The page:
Dell to Remote Workers – “No Promotion for You”

Fully remote Dell employees will not be eligible for promotion beginning in May 2024. According to Business Insider, the change in policy is a reversal from the company’s previous work-from-home stance.  Not that long ago, CEO Michael Dell was quoted saying “If you are counting on forced hours spent in a traditional office to create collaboration and provide a feeling of belonging within your organization, you’re doing it wrong.”

Hybrid workers have to come into the office a minimum of 39 days per quarter, approximately three times a week. Those who want to stay fully remote will not only miss the chance for promotions, but they will also not be able to change roles within the company. 

Dell’s current statement is “In today’s global technology revolution, we believe in-person connections paired with a flexible approach are critical to drive innovation and value differentiation.”

Dell had remote workers before the COVID-19 pandemic. Until 2020, 65% of Dell employees were working remotely at least one day per week, per a blog that CEO Michael Dell penned via LinkedIn in September 2022. An anonymous Dell worker who reportedly has been remote for over 10 years said that between 10-15% “of every team was remote.”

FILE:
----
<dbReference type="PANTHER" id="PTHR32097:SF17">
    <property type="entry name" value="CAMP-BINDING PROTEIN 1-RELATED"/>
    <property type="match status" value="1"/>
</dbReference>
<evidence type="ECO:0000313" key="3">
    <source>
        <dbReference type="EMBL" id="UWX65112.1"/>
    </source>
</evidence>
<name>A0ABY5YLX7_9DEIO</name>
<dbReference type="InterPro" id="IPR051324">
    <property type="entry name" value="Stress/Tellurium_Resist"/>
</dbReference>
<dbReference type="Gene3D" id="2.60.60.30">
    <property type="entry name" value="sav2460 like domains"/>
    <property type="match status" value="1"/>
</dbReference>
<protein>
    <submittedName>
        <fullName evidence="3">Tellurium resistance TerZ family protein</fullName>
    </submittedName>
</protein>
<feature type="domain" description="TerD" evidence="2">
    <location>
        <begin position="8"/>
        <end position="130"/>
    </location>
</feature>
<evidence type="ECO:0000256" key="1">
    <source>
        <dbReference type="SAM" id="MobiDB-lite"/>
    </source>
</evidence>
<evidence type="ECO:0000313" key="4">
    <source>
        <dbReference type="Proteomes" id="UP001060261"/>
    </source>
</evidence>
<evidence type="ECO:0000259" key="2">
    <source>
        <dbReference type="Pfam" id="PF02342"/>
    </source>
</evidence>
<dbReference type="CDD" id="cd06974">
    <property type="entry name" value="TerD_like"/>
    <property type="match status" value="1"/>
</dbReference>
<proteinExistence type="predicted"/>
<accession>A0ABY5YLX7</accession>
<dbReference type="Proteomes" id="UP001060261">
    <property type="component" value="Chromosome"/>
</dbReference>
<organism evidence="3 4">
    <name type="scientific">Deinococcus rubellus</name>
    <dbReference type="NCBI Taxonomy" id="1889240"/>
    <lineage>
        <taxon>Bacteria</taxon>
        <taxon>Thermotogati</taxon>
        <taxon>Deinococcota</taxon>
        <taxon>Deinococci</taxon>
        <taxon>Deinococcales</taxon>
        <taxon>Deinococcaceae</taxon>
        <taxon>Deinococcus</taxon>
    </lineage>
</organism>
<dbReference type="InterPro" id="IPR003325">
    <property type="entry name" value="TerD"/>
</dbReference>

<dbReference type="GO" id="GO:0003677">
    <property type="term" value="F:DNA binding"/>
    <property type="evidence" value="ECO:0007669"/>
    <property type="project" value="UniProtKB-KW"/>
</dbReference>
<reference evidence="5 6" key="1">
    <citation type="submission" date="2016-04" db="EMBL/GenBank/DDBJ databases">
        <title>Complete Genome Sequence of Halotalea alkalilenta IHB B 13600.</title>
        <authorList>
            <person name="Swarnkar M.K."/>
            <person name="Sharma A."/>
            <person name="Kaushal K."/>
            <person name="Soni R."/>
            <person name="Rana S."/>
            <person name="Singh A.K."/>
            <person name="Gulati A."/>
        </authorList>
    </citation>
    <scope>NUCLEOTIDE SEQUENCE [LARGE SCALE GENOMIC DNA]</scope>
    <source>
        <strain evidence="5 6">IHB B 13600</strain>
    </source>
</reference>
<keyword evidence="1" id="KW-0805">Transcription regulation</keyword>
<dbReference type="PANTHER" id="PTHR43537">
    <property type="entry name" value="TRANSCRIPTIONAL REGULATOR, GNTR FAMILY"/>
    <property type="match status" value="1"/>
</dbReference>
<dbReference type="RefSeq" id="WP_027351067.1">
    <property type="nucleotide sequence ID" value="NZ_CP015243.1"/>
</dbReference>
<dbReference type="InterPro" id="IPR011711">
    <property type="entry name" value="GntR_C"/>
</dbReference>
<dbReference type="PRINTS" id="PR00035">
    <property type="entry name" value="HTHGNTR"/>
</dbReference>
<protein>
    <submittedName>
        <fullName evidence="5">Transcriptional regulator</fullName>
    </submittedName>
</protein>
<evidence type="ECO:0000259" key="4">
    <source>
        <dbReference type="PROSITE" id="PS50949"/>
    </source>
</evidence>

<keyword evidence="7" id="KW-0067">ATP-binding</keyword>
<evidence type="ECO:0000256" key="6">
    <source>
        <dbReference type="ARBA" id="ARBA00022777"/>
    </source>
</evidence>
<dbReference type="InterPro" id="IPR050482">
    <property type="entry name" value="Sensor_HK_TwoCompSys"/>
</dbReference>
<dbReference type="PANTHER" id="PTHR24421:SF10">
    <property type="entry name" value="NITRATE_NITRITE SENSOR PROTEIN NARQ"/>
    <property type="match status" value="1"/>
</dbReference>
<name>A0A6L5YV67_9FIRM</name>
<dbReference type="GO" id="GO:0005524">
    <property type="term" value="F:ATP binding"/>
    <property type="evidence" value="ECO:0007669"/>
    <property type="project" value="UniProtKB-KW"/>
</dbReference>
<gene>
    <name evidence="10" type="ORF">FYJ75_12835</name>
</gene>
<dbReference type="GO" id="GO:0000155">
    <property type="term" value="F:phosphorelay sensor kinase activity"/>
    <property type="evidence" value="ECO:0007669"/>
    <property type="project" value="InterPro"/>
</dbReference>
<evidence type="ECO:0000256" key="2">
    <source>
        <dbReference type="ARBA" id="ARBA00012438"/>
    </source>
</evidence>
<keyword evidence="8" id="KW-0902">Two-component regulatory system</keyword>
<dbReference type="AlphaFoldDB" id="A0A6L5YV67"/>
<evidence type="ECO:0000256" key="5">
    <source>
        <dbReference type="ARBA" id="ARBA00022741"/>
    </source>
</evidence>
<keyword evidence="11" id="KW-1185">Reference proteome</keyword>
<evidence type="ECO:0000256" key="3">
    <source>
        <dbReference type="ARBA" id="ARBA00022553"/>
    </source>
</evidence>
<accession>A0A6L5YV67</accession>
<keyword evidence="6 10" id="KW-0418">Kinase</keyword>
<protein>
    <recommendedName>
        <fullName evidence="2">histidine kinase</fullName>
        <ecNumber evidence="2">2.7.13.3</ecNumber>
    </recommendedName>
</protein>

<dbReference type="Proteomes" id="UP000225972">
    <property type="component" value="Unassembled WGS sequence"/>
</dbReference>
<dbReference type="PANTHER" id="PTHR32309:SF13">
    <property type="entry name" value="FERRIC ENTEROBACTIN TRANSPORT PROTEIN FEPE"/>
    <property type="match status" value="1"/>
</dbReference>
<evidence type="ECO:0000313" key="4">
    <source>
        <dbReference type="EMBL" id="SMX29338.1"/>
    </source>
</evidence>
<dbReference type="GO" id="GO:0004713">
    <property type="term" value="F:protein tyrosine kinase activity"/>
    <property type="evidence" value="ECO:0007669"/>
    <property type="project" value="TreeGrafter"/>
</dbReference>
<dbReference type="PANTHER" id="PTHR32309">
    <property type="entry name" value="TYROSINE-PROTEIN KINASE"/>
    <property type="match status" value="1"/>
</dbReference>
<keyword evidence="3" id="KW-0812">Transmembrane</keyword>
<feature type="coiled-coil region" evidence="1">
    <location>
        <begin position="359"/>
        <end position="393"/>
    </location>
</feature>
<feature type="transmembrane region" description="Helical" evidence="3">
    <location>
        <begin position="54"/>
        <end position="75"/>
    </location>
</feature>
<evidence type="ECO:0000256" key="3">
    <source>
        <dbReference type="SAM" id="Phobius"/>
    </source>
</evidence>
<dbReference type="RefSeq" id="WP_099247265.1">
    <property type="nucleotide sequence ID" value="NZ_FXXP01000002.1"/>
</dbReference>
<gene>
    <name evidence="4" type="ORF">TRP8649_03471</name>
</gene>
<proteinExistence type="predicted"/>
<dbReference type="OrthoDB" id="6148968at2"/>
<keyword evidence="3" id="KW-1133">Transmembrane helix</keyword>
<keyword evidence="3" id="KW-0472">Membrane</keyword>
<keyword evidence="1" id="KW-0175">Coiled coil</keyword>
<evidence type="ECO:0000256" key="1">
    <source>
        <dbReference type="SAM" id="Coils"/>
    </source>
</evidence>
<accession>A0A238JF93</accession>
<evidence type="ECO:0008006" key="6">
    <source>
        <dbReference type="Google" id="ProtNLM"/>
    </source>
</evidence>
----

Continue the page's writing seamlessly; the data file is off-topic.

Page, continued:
Clearly the company more than tolerated remote work, but the upcoming limitations for fully remote workers appears to be drastic measure by Dell to discourage people from working from home.

“We’re being forced into a position where either we’re going to be staying as the low man on the totem pole, first on the chopping block when it comes to workforce reduction, or we can be hybrid and go in multiple days a week, which really affects a lot of us,” said an anonymous employee. A number of unnamed employees expressed concern that the new policy is an attempt to get people to quit so that Dell can save money on human resources without the severance costs of layoffs, despite record profits by tech companies. Others are concerned that the rule changes will disproportionately affect women.

A study by University of Pittsburgh researchers of some S&P 500 businesses found that return-to-office directives hurt employee morale and do not boost company finances. Additionally, a 2021 survey found that employees allowed to work from home were less likely to look for a new job and tended to be more productive.


Leave A Reply

Your email address will not be published.